Substantive Equality, Reactionary Law And The White Male Norm
For many people in Canada, the legal system is a passive entity, their only interaction with it occurs when a conflict arrises. It has become evident through the readings and discussions in class that the less interaction or conflict with the law one faces, the more privilege they hold. This has become an important focus for feminists, who have been trying to change the law from being a passive entity to a proactive agent that will aid in reaching substantive equality. Instead of using the law as a reactive tool, in order to advance women’s rights feminists also aim to make the law an active tool to create substantive equality, while changing legal discourses to include a holistic examination of inequalities.
“Gender Neutral” And “Racially Blind” Law
Although feminists have made great achievement since the start of the Second Wave, inequalities still exist and are prevalent in the functioning of the legal system (Minaker and Snider, 2009, 173-174). Popular culture and dominant systems of knowledge view these achievements as gender inequality no longer being prevalent. “Gender neutral” laws, like “racially blind” laws are justified as an effective way to create equality through this hegemonic idea that equality is being reached. Feminists have been challenging these hegemonic beliefs in order to change how law is used to achieve substantive equality rather then formal equality. Formal equality focuses on the application or rule of law, which requires that people be treated the same, regardless of the material and social conditions which create inequalities (class notes, October 13th, 2010). To advocate for women’s rights, feminists have made the claim that applying the same “rules” to everyone does not result in equal treatment, because this method does not take the consequences of these laws into effect.
Substantive equality is different from formal equality because it takes the outcome of law into account, while also trying to account for context, such as the gendered biological or socially constructed differences which lead to unequal treatment. An example of how formal or gender neutral laws do not result in equality, is outlined in the CEDAW (Committee on the Elimination of Discrimination against Women) principles for substantive equality, which states that “neutral policies may disadvantage women who may be in a weak position because of the effect of past discrimination (CEDAW, 6).” Further CEDAW describes that current laws, in the attempt to be formal or gender neutral do not recognize this disadvantage further enforcing inequalities by not addressing past discrimination (CEDAW, 6). For feminists using law to advance women’s rights, examining how changing the legal system is an important factor in trying to create equality. By arguing that gender neutral laws do in fact enforce equality, the legal system can be thought of as working differently to chance laws to become contextualized in order to acknowledge past disadvantages, and present biological and socially constructed differences which create inequalities.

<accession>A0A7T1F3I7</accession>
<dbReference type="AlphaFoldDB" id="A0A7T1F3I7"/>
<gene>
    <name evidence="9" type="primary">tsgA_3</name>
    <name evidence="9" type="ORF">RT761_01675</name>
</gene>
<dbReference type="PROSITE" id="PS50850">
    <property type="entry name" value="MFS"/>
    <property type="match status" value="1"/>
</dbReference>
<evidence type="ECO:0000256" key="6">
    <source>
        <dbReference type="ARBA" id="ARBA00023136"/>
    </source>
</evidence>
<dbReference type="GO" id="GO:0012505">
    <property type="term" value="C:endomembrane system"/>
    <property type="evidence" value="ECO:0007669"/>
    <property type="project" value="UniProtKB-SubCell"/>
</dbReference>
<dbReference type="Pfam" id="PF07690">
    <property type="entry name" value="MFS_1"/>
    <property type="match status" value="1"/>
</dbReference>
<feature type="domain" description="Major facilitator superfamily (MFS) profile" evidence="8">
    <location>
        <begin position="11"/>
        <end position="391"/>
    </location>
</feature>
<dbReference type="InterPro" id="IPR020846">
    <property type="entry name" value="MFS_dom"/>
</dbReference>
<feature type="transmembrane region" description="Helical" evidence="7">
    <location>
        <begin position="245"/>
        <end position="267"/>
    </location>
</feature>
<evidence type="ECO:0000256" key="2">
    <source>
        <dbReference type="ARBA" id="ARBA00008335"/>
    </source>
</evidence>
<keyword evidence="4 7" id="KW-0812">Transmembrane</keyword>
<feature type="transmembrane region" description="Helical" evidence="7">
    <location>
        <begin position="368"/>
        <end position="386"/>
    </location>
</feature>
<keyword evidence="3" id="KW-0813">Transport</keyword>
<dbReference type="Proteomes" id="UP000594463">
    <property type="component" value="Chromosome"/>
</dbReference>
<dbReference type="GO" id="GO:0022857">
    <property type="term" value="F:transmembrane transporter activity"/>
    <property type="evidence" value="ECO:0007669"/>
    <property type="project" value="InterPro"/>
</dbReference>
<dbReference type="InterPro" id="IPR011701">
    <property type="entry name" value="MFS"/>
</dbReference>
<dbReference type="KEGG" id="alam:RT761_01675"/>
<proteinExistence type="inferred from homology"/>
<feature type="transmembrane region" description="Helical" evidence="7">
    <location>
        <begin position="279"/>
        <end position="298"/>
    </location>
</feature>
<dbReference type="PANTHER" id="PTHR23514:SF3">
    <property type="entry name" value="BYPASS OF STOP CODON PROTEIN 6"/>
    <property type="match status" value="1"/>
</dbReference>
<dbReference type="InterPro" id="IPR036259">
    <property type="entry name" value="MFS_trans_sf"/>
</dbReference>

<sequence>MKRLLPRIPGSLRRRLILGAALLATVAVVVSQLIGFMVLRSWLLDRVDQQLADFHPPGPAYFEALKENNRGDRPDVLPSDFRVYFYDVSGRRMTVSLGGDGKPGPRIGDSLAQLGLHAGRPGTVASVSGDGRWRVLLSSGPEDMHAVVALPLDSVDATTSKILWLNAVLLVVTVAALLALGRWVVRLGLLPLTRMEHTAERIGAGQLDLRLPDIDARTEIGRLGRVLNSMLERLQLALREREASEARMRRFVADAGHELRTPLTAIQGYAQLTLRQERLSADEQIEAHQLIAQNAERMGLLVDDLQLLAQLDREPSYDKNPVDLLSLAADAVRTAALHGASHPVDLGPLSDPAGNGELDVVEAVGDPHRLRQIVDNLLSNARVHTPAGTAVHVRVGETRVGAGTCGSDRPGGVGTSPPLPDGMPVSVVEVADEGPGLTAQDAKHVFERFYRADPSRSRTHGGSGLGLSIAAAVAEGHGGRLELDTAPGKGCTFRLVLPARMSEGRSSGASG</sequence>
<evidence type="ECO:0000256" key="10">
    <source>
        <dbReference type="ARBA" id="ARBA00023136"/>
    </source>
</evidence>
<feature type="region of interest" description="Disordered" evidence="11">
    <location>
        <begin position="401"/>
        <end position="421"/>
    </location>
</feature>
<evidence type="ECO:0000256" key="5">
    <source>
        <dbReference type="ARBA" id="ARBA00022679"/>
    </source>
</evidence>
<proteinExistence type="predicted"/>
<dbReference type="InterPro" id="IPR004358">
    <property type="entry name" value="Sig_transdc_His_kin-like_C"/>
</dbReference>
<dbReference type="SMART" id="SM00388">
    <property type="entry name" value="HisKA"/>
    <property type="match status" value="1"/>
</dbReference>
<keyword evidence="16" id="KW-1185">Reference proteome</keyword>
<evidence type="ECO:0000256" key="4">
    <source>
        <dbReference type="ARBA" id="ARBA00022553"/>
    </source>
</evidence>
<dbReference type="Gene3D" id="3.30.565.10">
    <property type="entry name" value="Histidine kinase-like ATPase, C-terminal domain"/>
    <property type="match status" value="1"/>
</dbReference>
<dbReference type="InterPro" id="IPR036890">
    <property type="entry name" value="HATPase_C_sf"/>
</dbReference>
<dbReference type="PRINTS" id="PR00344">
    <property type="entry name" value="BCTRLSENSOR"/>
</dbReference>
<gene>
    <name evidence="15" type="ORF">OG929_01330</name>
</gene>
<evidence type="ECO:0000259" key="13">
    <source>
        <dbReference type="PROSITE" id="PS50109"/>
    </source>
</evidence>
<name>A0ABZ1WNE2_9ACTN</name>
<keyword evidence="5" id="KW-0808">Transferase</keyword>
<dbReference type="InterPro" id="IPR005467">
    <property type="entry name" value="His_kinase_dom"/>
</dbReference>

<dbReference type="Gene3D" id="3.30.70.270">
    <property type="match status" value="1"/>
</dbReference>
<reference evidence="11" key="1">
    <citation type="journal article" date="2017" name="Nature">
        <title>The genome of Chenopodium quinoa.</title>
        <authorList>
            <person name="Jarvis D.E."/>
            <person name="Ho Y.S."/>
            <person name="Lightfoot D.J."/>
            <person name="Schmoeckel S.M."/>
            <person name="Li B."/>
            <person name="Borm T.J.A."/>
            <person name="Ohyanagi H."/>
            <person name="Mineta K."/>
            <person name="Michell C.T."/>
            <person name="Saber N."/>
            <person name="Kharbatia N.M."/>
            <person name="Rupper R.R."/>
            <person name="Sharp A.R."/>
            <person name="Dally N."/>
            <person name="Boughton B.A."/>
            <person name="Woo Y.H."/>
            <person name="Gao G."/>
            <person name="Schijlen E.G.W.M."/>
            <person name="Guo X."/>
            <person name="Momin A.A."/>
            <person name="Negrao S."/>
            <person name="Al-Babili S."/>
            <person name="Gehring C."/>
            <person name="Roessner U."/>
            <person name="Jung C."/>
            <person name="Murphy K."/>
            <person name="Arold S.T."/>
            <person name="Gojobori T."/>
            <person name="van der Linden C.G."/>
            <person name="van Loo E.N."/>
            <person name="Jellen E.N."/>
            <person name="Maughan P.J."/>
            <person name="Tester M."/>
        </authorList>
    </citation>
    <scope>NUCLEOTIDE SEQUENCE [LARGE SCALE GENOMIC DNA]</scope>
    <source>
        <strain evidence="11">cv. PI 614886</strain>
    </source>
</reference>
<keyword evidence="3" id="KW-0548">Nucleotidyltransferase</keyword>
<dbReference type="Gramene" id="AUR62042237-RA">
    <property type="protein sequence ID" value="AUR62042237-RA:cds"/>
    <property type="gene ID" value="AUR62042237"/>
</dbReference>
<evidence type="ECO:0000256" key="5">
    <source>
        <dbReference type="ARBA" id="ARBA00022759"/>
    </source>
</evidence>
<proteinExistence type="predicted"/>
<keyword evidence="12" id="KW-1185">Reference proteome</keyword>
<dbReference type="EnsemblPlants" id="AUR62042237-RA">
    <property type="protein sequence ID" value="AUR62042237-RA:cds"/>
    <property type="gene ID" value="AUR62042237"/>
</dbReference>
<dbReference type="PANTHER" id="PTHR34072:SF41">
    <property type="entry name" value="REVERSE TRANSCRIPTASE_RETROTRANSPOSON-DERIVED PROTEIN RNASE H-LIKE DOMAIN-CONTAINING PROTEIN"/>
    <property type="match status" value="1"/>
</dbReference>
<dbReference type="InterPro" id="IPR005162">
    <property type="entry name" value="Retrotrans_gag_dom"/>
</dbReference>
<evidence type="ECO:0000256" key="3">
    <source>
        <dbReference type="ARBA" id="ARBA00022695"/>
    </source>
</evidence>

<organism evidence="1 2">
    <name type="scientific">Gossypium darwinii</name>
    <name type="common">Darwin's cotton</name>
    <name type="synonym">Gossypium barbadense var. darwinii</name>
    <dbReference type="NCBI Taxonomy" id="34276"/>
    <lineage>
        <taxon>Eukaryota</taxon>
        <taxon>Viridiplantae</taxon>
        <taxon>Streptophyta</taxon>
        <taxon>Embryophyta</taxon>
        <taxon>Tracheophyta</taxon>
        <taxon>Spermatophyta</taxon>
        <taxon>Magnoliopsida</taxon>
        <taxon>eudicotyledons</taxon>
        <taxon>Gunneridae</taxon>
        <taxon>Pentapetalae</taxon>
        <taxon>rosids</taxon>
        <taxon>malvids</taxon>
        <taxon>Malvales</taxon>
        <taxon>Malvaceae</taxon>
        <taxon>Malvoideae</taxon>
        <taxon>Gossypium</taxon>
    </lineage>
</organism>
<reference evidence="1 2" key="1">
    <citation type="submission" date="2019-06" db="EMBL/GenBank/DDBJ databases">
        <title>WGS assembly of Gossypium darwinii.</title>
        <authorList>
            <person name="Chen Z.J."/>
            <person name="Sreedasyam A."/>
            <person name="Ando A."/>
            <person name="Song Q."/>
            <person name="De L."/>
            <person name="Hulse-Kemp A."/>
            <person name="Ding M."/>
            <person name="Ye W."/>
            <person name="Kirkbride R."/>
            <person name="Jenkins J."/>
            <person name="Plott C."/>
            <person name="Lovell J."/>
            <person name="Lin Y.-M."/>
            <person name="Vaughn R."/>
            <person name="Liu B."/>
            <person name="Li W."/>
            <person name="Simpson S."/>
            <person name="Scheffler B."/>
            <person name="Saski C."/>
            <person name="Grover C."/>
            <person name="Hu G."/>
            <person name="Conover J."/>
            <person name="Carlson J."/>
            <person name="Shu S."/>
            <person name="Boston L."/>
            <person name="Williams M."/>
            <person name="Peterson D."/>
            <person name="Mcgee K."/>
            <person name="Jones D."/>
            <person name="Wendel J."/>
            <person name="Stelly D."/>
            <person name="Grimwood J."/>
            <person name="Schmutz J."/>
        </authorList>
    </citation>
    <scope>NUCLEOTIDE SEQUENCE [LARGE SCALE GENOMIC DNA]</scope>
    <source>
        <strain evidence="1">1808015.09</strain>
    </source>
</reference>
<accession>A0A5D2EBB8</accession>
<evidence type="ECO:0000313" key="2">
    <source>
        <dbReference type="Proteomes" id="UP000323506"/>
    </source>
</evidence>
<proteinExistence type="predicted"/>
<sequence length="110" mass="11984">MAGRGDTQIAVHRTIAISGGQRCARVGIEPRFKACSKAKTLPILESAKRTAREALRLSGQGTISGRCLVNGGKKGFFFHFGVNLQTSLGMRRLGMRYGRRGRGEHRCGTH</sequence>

Further, to achieve women’s rights by using the the legal system, laws need to change from the current system of reactionary to a new system of proactive policies. Working within the current legal framework, the result of feminist activism has created policies or laws that punish violators of women’s rights. These reactionary laws, such as taking an abused woman out of her abusers home, or arresting the abuser, deal with the violation of the woman’s rights after the fact, instead of dealing with the social inequalities that attribute to violence against women (Newman and White, 2009, 194). In this system, threat of punishment to the abuser is the only motivation to stop the violation of women’s rights. This method of law relies on a persons fear of punishment, rather then teaching people to stop the systems of power that create inequalities. In order to advance women’s rights laws should be used to prevent power inequalities through proactive policies which legally enforce people to recognize these power inequalities which disadvantage women. CEDAW’s principle of non-discrimination parallels this idea, stating that equality “…is based on the understanding that discrimination is socially constructed and that it is not an essential or natural principle of human interaction. This recognizes the need and paves the way for concerted action against inequality and the institutionalized mechanisms which perpetuate it (CEDAW, 5-6).” CEDAW’s principles for substantive equality demonstrate that the reactionary method of the Canadian legal system allows discrimination to be viewed as a natural human condition by not trying to change the social constructions that lead to violence and inequalities. CEDAW also makes the claim that once the acknowledgement of flaws in the legal system occurs, institutions and social constructions which systemically perpetrate inequalities can be changed.